Deliberation of the matter of significant national importance “Rural development report” was held in the Riigikogu today. Reports were by Director of the Institute of Economics and Social Sciences of the Estonian University of Life Sciences, Professor Rando Värnik, the Minister of Agriculture Helir-Valdor Seeder and Chairman of the Rural Affairs Committee Kalvi Kõva.
In Värnik’s words, in rural life in the whole Estonia, a situation should be ensured where the region would be attractive both as a living environment and a place to work in. He explained that different regions have different development potentials and the general aim should be continuation of rural way of life so that people would not move to the centres. As the state is managing rural life, more attention should be paid to the development needs of different regions. Värnik said that rural development is of significant importance not only for rural areas but also for the city. In order to support rural development, it is necessary to integrate also other financial sources and programmes, besides the support measures of the rural development plan. Within the context of the Estonian rural life, it is reasonable to develop diverse enterprise. Priority development of one field is not expedient in a long term perspective. In order that life would go on in the country in Estonia, significantly more choices must be made which would make living in the country available and desirable.
Seeder noted that, by today, Estonian agriculture has reached a new phase in its development, characterised by a rapid development of industrial agriculture, that is, large scale production, and polarisation into large and small producers. The potential of Estonian agriculture is characterised by the fact that, for example, in 2010, agriculture constituted 2% of gross domestic product and nearly 10% of the total export of goods. After accession to the European Union and owing to the subsidies of the common agricultural policy, Estonian agriculture is characterised by a rapid technological development and cultivation of fallow lands. These are positive developments. As a result of all this, the effectiveness of Estonian agriculture and the quality of production has increased significantly while the number of agricultural producers and people employed in agriculture has decreased rapidly and by several times. In twenty years, the number of people employed in Estonian agriculture has decreased by more than seven times, that is, more than 110 000 positions. Seeder mentioned creation of jobs as the greatest problem of Estonian rural life. The Minister stressed that, actually, we increasingly more need an integral policy directed at counties, that is, county cities. In Seeder’s opinion, the administrative reform would not solve all problems of rural life but it certainly would be an important prerequisite for the solution of problems and for manageable governance.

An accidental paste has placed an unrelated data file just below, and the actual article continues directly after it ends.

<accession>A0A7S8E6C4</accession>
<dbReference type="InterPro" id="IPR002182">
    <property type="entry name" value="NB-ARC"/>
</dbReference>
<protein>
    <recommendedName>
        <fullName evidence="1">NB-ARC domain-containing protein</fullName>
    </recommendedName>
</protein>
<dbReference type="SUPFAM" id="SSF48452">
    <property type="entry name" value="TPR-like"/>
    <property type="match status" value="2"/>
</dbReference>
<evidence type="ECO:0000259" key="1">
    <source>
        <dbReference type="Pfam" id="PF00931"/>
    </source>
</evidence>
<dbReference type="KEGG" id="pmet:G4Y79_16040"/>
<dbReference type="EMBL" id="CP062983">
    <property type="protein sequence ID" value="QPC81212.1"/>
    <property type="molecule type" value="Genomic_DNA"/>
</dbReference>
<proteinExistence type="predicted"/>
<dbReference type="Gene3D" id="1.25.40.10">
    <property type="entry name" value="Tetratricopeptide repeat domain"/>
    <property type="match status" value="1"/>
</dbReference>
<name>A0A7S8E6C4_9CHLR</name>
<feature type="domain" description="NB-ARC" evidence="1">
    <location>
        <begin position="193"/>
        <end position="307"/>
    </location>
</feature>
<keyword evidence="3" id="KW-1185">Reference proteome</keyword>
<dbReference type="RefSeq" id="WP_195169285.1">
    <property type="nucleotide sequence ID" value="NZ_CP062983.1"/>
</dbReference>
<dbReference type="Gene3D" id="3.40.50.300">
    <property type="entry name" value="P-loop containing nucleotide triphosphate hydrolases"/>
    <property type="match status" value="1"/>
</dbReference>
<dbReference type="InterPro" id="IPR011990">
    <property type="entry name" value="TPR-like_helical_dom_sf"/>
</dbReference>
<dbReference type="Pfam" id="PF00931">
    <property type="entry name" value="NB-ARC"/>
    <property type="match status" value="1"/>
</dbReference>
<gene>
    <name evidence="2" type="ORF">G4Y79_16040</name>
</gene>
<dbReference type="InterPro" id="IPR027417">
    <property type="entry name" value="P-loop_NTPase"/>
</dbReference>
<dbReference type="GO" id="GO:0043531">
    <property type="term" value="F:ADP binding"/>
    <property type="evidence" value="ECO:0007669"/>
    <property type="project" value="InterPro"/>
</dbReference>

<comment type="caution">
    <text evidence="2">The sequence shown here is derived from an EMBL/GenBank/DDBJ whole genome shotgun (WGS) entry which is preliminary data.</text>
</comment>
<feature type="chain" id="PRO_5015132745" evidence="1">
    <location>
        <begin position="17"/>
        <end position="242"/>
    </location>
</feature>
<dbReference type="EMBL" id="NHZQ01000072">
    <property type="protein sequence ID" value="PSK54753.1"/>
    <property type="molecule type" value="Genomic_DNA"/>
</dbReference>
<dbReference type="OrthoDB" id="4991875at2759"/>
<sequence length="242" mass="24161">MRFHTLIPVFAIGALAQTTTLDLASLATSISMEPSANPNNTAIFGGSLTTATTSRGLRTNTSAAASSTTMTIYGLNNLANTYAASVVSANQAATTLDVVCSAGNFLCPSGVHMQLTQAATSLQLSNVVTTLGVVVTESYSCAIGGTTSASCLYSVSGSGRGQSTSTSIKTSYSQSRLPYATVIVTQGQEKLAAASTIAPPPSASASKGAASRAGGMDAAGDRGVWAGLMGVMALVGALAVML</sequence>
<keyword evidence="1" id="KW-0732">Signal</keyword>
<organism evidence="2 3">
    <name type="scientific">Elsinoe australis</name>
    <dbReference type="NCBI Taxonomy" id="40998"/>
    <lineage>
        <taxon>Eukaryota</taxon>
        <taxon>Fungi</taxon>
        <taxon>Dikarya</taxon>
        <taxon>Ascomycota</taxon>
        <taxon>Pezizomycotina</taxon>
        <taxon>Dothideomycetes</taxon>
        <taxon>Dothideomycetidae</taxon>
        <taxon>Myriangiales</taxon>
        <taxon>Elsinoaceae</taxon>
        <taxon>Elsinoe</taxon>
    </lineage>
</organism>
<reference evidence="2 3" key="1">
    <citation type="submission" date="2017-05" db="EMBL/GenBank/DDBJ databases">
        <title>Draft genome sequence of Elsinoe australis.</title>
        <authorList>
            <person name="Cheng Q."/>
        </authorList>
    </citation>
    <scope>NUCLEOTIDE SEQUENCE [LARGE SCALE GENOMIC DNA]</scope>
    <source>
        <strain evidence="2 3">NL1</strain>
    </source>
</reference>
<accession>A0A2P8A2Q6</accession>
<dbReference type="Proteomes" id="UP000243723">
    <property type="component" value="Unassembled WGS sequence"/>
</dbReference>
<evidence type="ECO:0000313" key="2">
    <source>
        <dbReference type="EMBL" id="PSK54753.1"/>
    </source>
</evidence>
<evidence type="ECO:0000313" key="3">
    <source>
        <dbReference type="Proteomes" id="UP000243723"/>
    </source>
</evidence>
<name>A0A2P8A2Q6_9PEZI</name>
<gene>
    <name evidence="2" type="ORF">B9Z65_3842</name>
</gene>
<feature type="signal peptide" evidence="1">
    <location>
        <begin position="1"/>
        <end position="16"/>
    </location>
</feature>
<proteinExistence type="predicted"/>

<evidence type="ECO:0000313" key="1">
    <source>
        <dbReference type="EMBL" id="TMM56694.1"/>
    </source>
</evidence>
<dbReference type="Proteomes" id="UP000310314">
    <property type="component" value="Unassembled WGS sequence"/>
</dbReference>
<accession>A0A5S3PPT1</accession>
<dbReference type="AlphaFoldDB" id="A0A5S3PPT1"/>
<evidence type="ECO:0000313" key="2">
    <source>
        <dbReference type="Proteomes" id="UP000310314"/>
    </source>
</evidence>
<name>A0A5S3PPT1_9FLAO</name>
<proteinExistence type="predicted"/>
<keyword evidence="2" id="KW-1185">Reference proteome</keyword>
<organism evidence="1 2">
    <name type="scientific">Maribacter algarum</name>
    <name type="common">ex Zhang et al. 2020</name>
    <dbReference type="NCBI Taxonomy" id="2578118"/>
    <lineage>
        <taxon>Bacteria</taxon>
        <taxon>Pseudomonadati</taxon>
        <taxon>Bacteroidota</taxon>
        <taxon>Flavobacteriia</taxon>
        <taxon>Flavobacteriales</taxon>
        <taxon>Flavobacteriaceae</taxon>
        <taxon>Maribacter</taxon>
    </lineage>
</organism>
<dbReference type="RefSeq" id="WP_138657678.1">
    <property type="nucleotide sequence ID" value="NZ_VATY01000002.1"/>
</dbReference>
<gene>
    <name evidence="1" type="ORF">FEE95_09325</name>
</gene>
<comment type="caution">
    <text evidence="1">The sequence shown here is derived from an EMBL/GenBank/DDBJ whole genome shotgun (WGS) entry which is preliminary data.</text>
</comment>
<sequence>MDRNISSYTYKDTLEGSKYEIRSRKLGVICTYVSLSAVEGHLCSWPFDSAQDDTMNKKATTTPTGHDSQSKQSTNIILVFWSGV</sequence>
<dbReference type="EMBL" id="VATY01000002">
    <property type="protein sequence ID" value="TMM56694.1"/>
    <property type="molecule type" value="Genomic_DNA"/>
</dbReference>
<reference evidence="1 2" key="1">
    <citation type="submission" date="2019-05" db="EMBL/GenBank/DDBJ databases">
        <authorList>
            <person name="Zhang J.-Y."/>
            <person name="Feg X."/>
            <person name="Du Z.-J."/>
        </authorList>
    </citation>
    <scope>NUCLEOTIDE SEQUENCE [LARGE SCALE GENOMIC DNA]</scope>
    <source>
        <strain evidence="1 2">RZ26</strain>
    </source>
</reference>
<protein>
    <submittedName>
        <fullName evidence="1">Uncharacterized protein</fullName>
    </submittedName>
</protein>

Kõva discussed the factors that influence rural life. He first spoke about the European Common Agricultural Policy. Estonian farmers need to achieve more equal opportunities in comparison with their neighbours in Europe as regards the amounts of single area payment so that the subsidies paid to our farmers would be 90% of the European average. The European Commission envisages that we would reach this by 2028 but, in our opinion, this is obviously a too slow and torpid pace, Kõva underlined. In his words, we must reach it significantly earlier, already during the upcoming financial perspective. Single area payment is an important factor or capital which significantly influences our rural life. Naturally, living conditions and infrastructure are also very important in the development of a rural area because lower salary must be compensated by the quality and organisation of living environment. Aside from the state, local governments have also a very important role to play, Kõva noted.
Kalev Kotkas, Aivar Kokk, Heimar Lenk and Andre Sepp took the floor during the debate.
The Riigikogu Press Service
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